Since my last article about Priceline.com (PCLN) in Jan. 2013, titled Why Investors May Have To Reconsider Priceline.com, the company's stock price has outperformed the increase in the NASDAQ index and that of major competitor Expedia (EXPE), while under-performing the jump in the common shares of Orbitz (OWW) and TripAdvisor (TRIP) (see graph). This price performance was stronger than expected, given that the company reported a lower than expected guidance for the rest of the year, which seems like another sign that the largest on-line travel company by enterprise value could be reaching its peak performance. Growth investors could be better served if they look at other smaller companies in the on-line travel industry.
Valuation and fundamentals
Priceline has 50.1 million shares outstanding and $5.2 billion of cash and short-term investments for an enterprise value of $37 billion. For comparison, Expedia and Orbitz have 135.1 million and 105.5 shares outstanding for enterprise values of $7 billion and $1 billion, respectively. Unlike Expedia and Orbitz, Priceline has significant amount of convertible securities that will dilute common shareholder's value if Priceline common stock exceeds the conversion price of $944.61 per share for the Mar. 2018 converts and $303.06 per share for the Mar. 2015 ones.
As of this writing, Priceline common stock is trading at over $800 per share and it is likely that the Mar. '15 convertibles will be deep in the money. In fact, investment banks love issuing convertible securities with limited risk for the holder of the convertible if the issuing company is an established company such as Priceline. If you look at a regular convertible bond mutual fund, such as the Calamos Convertible Securities Fund, the names in its holdings are usually financial services, energy, biotechnology, and mining companies. Issuance of convertible securities for a company that has an S&P rating of BBB (has adequate capacity to meet its financial commitments) is surprising and questionable. Priceline's costs associated with its convertible securities are as follow:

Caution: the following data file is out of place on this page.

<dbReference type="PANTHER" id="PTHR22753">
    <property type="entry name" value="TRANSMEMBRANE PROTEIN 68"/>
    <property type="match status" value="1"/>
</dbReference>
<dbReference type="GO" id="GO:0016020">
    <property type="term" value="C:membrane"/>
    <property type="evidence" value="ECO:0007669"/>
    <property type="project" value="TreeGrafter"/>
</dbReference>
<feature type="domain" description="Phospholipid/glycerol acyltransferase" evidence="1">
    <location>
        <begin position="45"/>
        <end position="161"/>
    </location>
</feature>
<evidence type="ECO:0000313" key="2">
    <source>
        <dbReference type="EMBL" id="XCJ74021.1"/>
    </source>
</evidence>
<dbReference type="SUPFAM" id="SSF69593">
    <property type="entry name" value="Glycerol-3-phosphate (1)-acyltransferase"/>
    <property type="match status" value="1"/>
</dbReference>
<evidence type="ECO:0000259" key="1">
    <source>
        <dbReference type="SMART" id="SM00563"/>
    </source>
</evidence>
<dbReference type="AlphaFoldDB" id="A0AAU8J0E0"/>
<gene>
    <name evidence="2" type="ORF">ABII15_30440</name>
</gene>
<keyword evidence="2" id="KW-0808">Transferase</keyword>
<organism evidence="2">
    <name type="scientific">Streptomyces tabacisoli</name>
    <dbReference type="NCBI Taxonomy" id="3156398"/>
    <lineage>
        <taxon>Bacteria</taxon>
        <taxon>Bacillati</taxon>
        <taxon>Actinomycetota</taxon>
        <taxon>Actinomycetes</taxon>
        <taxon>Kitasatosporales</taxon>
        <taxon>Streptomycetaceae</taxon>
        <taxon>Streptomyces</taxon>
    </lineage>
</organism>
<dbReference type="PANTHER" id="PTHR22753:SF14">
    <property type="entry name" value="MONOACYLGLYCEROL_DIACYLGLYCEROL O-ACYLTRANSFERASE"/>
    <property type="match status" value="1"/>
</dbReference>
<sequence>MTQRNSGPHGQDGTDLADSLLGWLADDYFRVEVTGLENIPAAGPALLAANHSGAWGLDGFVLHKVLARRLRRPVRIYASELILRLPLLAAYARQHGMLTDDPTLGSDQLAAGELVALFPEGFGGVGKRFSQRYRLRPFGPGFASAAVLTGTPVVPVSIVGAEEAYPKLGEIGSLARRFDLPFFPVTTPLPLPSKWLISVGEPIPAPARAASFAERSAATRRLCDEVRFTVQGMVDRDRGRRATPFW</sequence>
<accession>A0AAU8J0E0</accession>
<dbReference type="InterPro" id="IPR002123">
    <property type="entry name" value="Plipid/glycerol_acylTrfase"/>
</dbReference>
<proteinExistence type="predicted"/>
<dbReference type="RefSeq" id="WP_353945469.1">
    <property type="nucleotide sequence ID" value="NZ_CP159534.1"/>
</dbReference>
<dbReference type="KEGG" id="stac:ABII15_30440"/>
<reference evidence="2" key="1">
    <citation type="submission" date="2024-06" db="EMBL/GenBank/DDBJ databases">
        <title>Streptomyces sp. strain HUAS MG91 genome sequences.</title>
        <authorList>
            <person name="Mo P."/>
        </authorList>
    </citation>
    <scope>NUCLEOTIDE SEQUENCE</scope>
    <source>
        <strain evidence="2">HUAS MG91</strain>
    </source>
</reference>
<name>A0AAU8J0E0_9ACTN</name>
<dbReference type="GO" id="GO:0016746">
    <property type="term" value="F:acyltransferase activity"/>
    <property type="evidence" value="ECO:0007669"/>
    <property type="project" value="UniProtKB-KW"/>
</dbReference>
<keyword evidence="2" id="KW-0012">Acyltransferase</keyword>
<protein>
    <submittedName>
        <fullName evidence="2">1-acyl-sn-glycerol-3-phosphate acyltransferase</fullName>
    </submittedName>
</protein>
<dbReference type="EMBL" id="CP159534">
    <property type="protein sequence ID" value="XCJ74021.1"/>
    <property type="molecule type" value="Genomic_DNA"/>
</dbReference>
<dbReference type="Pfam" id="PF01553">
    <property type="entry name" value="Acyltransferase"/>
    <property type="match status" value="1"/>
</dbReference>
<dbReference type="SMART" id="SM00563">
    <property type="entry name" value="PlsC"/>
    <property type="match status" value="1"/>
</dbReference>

Issuance costs - $33.6 million for both convertibles Priceline currently has outstanding,
Interest costs - 1% and 1.25% per year for each of Priceline's two convertible bonds, and
Dilution cost - any difference between the conversion price and the stock price is born by the current shareholders of Priceline.
In addition to a capital structure that is not optimal, Priceline shares seem overvalued on a number of valuation and fundamental measures as seen from the table below. For example, Priceline has the highest price-to-CFO ratio of 22.6, compared to 6.1 and 4.2 for Expedia and Orbitz. This means that Priceline has the lowest cash generating ability proportionate to its size. Ratios based on cash measures are more reliable as cash is more difficult to fiddle with and also simply because strong cash flow means a healthy business. Also, Priceline has a disproportionately large EBITDA margin and due to the low entry costs for the online travel industry, it might not be sustainable at similar levels for too long. Finally, as the economy recovers it is likely that Priceline will have less leverage with hotels, rental cars, and airlines, which could erode its margins even more. While riskier than Priceline, Expedia and Orbitz common shares have valuations that offer a larger margin of safety.
Price-to-earnings (PE) (2013)
International revenue (2012)
1-year stock return
Source: Capital IQ, Thomson Reuters, SEC filings, authors calculations; EBITDA - earnings before interest, tax, depreciation, and amortization, EV - enterprise value, CFO - cash flow from operations.